Lyles said she generally favors investments in tourism projects. “Anything that brings more bread and butter to our convention center, we ought to participate,” she said. “That kind of an investment makes a real difference. And it’s something we can measure.”

Similar arguments have been made in a number of other cities, where subsidies have partially or entirely helped land convention hotels. Discussions and negotiations for similar projects are underway in Broward County, Fla., Des Moines and Kansas City, among others.

Austin opened a 1,000-room JW Marriott in 2015 and, later this year, another 1,000-room property, the 37-story, $370 million Fairmont Austin, will follow. The Fairmont illustrates what Jenatian, the Charlotte trade group leader, has in mind: it will include 112,000 square feet of meeting space.

A CBRE study of Charlotte’s response to the opening of the Westin found that, despite the hotel’s 700 rooms increasing uptown inventory by 21%, occupancy kept growing in center city hotels until the recession arrived in 2008.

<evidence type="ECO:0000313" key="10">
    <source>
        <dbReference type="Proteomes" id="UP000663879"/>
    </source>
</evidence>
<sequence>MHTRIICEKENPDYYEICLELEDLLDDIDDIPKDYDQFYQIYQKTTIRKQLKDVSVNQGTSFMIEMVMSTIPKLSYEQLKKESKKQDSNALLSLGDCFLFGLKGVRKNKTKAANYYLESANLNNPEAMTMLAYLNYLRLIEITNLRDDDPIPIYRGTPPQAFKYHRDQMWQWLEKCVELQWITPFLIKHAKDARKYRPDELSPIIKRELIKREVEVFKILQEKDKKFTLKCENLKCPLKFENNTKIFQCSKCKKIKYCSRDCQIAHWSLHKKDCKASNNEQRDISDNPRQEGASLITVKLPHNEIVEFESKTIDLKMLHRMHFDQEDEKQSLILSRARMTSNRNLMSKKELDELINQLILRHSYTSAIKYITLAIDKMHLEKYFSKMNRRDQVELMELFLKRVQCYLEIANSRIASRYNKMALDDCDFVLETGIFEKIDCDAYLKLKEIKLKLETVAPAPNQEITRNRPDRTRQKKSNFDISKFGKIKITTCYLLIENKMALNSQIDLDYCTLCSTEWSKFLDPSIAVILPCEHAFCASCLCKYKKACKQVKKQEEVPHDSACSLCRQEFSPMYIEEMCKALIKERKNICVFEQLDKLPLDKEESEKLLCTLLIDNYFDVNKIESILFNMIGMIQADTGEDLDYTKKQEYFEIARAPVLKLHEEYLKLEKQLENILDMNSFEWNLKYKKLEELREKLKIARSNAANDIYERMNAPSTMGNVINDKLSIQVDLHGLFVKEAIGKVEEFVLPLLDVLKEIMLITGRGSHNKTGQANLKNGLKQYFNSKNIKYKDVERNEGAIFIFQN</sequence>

Nashville, like Austin, poses bigger and constant threats to Charlotte in competition for conventions, trade shows and other major events. In 2013, a new $623 million convention center opened in Nashville. Known as the Music City Center, it covers 2.1 million square feet, nearly four times the size of the 550,000-square-foot Charlotte Convention Center. According to The Tennessean, the new convention center failed to reach initial projections, raising questions about the public investment.

For rival cities in the Southeast, including Charlotte, the rise of Nashville has made it harder to recruit events, a circumstance exacerbated by the opening of a $270 million, 800-room Omni convention hotel in October 2013. Close to half the cost, $128 million, will be borne by taxpayers.

Louisville, another comparable city to Charlotte, is also upping its convention game with a two-year, $200 million overhaul of the city-owned convention center.

Erik Spanberg
Charlotte Business Journal